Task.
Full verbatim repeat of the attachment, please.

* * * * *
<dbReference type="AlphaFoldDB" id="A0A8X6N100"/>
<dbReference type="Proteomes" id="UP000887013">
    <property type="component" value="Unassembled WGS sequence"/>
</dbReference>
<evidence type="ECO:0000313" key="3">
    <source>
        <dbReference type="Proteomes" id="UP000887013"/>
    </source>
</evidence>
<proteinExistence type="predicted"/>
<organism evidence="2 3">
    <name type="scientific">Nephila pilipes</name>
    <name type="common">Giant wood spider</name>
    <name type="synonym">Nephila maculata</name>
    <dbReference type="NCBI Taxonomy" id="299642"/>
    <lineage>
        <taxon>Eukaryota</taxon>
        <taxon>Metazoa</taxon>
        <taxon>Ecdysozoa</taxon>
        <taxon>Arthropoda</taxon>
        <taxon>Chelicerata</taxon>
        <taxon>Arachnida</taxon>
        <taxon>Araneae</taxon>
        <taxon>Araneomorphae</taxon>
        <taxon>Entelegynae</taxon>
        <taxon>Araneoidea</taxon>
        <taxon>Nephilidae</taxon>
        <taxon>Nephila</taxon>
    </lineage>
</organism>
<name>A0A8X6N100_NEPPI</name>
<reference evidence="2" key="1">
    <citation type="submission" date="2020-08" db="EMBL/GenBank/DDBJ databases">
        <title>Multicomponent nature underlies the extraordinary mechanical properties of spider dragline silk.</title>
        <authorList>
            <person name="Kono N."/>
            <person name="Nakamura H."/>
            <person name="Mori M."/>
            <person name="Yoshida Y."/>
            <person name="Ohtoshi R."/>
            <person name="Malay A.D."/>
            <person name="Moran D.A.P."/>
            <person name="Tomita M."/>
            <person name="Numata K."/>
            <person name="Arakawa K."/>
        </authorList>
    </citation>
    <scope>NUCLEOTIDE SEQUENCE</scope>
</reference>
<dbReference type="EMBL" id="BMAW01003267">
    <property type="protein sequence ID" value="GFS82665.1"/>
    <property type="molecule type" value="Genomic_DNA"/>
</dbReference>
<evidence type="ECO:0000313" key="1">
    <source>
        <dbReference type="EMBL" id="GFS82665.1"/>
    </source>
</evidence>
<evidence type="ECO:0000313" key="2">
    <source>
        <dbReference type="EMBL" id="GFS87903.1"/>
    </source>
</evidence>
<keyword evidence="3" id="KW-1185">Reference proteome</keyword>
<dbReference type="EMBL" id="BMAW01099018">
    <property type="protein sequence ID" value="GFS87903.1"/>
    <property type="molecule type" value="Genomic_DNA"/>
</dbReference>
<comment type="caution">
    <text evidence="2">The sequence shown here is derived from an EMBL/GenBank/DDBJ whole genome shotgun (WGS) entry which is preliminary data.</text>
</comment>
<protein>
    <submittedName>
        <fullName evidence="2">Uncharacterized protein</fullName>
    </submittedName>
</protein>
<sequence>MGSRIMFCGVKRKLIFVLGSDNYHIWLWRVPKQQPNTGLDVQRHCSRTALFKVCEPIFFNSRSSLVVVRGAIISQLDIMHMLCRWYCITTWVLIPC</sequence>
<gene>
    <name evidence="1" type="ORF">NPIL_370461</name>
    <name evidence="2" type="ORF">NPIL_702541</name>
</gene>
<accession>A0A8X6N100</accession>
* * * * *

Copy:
<dbReference type="AlphaFoldDB" id="A0A8X6N100"/>
<dbReference type="Proteomes" id="UP000887013">
    <property type="component" value="Unassembled WGS sequence"/>
</dbReference>
<evidence type="ECO:0000313" key="3">
    <source>
        <dbReference type="Proteomes" id="UP000887013"/>
    </source>
</evidence>
<proteinExistence type="predicted"/>
<organism evidence="2 3">
    <name type="scientific">Nephila pilipes</name>
    <name type="common">Giant wood spider</name>
    <name type="synonym">Nephila maculata</name>
    <dbReference type="NCBI Taxonomy" id="299642"/>
    <lineage>
        <taxon>Eukaryota</taxon>
        <taxon>Metazoa</taxon>
        <taxon>Ecdysozoa</taxon>
        <taxon>Arthropoda</taxon>
        <taxon>Chelicerata</taxon>
        <taxon>Arachnida</taxon>
        <taxon>Araneae</taxon>
        <taxon>Araneomorphae</taxon>
        <taxon>Entelegynae</taxon>
        <taxon>Araneoidea</taxon>
        <taxon>Nephilidae</taxon>
        <taxon>Nephila</taxon>
    </lineage>
</organism>
<name>A0A8X6N100_NEPPI</name>
<reference evidence="2" key="1">
    <citation type="submission" date="2020-08" db="EMBL/GenBank/DDBJ databases">
        <title>Multicomponent nature underlies the extraordinary mechanical properties of spider dragline silk.</title>
        <authorList>
            <person name="Kono N."/>
            <person name="Nakamura H."/>
            <person name="Mori M."/>
            <person name="Yoshida Y."/>
            <person name="Ohtoshi R."/>
            <person name="Malay A.D."/>
            <person name="Moran D.A.P."/>
            <person name="Tomita M."/>
            <person name="Numata K."/>
            <person name="Arakawa K."/>
        </authorList>
    </citation>
    <scope>NUCLEOTIDE SEQUENCE</scope>
</reference>
<dbReference type="EMBL" id="BMAW01003267">
    <property type="protein sequence ID" value="GFS82665.1"/>
    <property type="molecule type" value="Genomic_DNA"/>
</dbReference>
<evidence type="ECO:0000313" key="1">
    <source>
        <dbReference type="EMBL" id="GFS82665.1"/>
    </source>
</evidence>
<evidence type="ECO:0000313" key="2">
    <source>
        <dbReference type="EMBL" id="GFS87903.1"/>
    </source>
</evidence>
<keyword evidence="3" id="KW-1185">Reference proteome</keyword>
<dbReference type="EMBL" id="BMAW01099018">
    <property type="protein sequence ID" value="GFS87903.1"/>
    <property type="molecule type" value="Genomic_DNA"/>
</dbReference>
<comment type="caution">
    <text evidence="2">The sequence shown here is derived from an EMBL/GenBank/DDBJ whole genome shotgun (WGS) entry which is preliminary data.</text>
</comment>
<protein>
    <submittedName>
        <fullName evidence="2">Uncharacterized protein</fullName>
    </submittedName>
</protein>
<sequence>MGSRIMFCGVKRKLIFVLGSDNYHIWLWRVPKQQPNTGLDVQRHCSRTALFKVCEPIFFNSRSSLVVVRGAIISQLDIMHMLCRWYCITTWVLIPC</sequence>
<gene>
    <name evidence="1" type="ORF">NPIL_370461</name>
    <name evidence="2" type="ORF">NPIL_702541</name>
</gene>
<accession>A0A8X6N100</accession>